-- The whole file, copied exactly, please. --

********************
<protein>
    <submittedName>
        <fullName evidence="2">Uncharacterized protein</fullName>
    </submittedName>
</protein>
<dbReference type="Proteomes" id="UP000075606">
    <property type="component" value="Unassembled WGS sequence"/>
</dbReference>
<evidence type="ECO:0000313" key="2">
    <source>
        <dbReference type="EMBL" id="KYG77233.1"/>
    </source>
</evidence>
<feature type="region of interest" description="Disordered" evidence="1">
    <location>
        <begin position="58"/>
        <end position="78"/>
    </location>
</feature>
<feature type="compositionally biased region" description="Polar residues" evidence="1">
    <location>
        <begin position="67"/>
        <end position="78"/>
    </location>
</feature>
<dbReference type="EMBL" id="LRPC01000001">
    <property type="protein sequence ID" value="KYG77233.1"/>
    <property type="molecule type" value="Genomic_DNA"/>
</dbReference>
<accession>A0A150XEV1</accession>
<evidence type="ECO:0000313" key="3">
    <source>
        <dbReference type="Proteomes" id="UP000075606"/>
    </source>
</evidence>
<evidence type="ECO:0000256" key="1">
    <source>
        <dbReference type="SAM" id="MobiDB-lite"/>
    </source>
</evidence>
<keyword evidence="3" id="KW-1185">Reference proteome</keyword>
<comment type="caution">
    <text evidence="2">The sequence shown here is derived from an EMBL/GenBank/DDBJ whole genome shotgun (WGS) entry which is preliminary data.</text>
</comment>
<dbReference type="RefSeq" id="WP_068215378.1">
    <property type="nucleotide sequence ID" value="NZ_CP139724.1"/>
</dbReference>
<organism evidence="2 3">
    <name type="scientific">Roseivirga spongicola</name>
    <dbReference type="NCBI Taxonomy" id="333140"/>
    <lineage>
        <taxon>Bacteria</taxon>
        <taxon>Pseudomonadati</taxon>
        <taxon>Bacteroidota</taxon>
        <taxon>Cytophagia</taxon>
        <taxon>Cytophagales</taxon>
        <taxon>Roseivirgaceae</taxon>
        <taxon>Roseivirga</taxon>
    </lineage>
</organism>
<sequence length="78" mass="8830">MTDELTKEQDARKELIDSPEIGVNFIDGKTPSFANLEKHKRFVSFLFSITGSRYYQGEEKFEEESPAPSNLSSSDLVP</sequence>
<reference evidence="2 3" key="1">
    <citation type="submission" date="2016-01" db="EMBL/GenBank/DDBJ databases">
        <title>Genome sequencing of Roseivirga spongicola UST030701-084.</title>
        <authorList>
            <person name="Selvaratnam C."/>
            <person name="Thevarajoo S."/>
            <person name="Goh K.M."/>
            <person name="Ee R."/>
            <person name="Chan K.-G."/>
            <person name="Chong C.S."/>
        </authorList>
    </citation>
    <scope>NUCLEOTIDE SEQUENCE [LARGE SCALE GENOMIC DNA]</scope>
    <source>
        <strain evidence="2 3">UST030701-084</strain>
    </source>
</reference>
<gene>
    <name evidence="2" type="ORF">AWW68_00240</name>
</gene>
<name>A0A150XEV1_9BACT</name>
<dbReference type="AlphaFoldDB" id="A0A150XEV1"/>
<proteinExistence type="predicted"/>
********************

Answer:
<protein>
    <submittedName>
        <fullName evidence="2">Uncharacterized protein</fullName>
    </submittedName>
</protein>
<dbReference type="Proteomes" id="UP000075606">
    <property type="component" value="Unassembled WGS sequence"/>
</dbReference>
<evidence type="ECO:0000313" key="2">
    <source>
        <dbReference type="EMBL" id="KYG77233.1"/>
    </source>
</evidence>
<feature type="region of interest" description="Disordered" evidence="1">
    <location>
        <begin position="58"/>
        <end position="78"/>
    </location>
</feature>
<feature type="compositionally biased region" description="Polar residues" evidence="1">
    <location>
        <begin position="67"/>
        <end position="78"/>
    </location>
</feature>
<dbReference type="EMBL" id="LRPC01000001">
    <property type="protein sequence ID" value="KYG77233.1"/>
    <property type="molecule type" value="Genomic_DNA"/>
</dbReference>
<accession>A0A150XEV1</accession>
<evidence type="ECO:0000313" key="3">
    <source>
        <dbReference type="Proteomes" id="UP000075606"/>
    </source>
</evidence>
<evidence type="ECO:0000256" key="1">
    <source>
        <dbReference type="SAM" id="MobiDB-lite"/>
    </source>
</evidence>
<keyword evidence="3" id="KW-1185">Reference proteome</keyword>
<comment type="caution">
    <text evidence="2">The sequence shown here is derived from an EMBL/GenBank/DDBJ whole genome shotgun (WGS) entry which is preliminary data.</text>
</comment>
<dbReference type="RefSeq" id="WP_068215378.1">
    <property type="nucleotide sequence ID" value="NZ_CP139724.1"/>
</dbReference>
<organism evidence="2 3">
    <name type="scientific">Roseivirga spongicola</name>
    <dbReference type="NCBI Taxonomy" id="333140"/>
    <lineage>
        <taxon>Bacteria</taxon>
        <taxon>Pseudomonadati</taxon>
        <taxon>Bacteroidota</taxon>
        <taxon>Cytophagia</taxon>
        <taxon>Cytophagales</taxon>
        <taxon>Roseivirgaceae</taxon>
        <taxon>Roseivirga</taxon>
    </lineage>
</organism>
<sequence length="78" mass="8830">MTDELTKEQDARKELIDSPEIGVNFIDGKTPSFANLEKHKRFVSFLFSITGSRYYQGEEKFEEESPAPSNLSSSDLVP</sequence>
<reference evidence="2 3" key="1">
    <citation type="submission" date="2016-01" db="EMBL/GenBank/DDBJ databases">
        <title>Genome sequencing of Roseivirga spongicola UST030701-084.</title>
        <authorList>
            <person name="Selvaratnam C."/>
            <person name="Thevarajoo S."/>
            <person name="Goh K.M."/>
            <person name="Ee R."/>
            <person name="Chan K.-G."/>
            <person name="Chong C.S."/>
        </authorList>
    </citation>
    <scope>NUCLEOTIDE SEQUENCE [LARGE SCALE GENOMIC DNA]</scope>
    <source>
        <strain evidence="2 3">UST030701-084</strain>
    </source>
</reference>
<gene>
    <name evidence="2" type="ORF">AWW68_00240</name>
</gene>
<name>A0A150XEV1_9BACT</name>
<dbReference type="AlphaFoldDB" id="A0A150XEV1"/>
<proteinExistence type="predicted"/>